Ruling (by) the Airwaves: The Effect of Radio Programming on Attitudes toward Government in South Sudan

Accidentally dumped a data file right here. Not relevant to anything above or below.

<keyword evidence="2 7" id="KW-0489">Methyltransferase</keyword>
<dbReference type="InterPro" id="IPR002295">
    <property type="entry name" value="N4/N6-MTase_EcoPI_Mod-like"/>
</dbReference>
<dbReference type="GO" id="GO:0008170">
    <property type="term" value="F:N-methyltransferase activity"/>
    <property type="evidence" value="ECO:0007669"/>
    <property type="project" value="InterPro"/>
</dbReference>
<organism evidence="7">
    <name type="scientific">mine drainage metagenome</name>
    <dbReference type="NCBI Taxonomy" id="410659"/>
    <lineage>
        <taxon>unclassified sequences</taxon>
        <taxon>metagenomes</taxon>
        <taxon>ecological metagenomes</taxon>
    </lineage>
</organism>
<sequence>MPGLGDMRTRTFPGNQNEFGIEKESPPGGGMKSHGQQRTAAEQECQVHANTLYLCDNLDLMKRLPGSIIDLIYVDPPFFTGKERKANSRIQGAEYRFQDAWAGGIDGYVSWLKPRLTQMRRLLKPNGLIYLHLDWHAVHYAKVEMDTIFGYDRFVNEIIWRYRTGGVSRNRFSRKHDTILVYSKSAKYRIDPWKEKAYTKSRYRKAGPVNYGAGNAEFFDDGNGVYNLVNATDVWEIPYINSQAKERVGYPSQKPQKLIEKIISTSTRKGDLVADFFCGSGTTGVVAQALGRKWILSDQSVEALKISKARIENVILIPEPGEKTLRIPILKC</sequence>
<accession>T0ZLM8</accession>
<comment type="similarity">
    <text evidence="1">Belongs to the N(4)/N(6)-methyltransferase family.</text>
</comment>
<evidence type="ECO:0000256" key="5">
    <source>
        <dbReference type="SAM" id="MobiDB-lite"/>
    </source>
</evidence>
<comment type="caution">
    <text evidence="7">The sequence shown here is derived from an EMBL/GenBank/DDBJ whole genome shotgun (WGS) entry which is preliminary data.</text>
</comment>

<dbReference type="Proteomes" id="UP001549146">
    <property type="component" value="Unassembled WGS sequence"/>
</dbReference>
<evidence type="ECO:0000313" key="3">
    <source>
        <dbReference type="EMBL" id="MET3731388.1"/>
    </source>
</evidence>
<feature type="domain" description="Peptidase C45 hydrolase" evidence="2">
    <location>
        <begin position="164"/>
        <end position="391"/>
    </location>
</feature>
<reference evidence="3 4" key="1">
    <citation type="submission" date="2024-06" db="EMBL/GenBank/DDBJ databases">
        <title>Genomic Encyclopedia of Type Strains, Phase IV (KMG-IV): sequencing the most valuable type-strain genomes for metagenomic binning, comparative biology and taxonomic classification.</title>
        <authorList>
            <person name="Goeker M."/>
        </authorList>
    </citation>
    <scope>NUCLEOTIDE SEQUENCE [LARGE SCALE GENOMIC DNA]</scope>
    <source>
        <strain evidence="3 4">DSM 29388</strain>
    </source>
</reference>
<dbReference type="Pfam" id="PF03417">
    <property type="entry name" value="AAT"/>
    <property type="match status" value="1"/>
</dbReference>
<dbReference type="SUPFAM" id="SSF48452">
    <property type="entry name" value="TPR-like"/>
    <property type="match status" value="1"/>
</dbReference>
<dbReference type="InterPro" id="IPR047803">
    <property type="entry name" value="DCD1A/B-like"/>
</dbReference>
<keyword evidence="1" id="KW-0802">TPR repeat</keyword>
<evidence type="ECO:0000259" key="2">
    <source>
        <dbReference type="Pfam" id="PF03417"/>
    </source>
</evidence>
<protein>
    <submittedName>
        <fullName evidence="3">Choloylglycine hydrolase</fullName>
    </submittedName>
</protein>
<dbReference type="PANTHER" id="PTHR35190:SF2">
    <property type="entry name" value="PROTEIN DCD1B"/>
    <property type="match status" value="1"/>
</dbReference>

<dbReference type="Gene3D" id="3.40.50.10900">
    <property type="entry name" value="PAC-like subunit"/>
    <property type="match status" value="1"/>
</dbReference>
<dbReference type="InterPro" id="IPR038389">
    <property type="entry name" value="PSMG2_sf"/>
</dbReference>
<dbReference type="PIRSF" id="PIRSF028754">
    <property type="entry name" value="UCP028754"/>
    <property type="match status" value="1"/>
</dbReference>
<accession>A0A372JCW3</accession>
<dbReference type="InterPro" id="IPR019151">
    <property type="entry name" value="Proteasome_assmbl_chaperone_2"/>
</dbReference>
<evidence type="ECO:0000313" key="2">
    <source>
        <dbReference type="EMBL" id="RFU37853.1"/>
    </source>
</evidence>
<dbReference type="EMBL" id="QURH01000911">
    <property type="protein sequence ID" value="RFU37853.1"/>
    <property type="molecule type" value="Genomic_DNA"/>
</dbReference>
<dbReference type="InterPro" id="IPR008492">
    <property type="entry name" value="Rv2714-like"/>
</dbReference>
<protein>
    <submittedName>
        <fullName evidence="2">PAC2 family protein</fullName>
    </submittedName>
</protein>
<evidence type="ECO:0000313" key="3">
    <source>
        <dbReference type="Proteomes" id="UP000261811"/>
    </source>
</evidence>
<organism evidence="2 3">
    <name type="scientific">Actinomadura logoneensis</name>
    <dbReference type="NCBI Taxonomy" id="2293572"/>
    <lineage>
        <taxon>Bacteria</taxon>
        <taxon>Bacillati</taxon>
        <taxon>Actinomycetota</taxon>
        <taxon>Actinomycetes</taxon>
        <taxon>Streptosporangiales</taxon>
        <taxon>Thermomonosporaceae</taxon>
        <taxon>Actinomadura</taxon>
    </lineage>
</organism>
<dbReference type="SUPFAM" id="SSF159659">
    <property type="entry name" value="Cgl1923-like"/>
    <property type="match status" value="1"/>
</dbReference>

This project has been canceled. Radio provides governmental and non-governmental organizations with the means to cheaply communicate with large populations. Moreover, in some countries – and South Sudan in particular – listening to the radio remains a primary form of media consumption for a large portion of the country, especially in rural areas that are difficult to reach by other means. If popular radio programs have the ability to influence knowledge, attitudes, or behavior, they could therefore provide an indispensable tool for shaping how people perceive and interact with the state, particularly in new states and other transitional contexts. The key question then is whether radio programs can indeed shape politically relevant attitudes, knowledge, or behavior in meaningful ways. The goal of this pilot project is to strengthen the design of a planned experiment that will allow us to answer this question. The experiment will use a randomized-encouragement design to examine the impact of Sawa Shabab, a radio drama for youth in South Sudan, funded by the United States Institute of Peace (USIP) and produced locally by Free Voice South Sudan.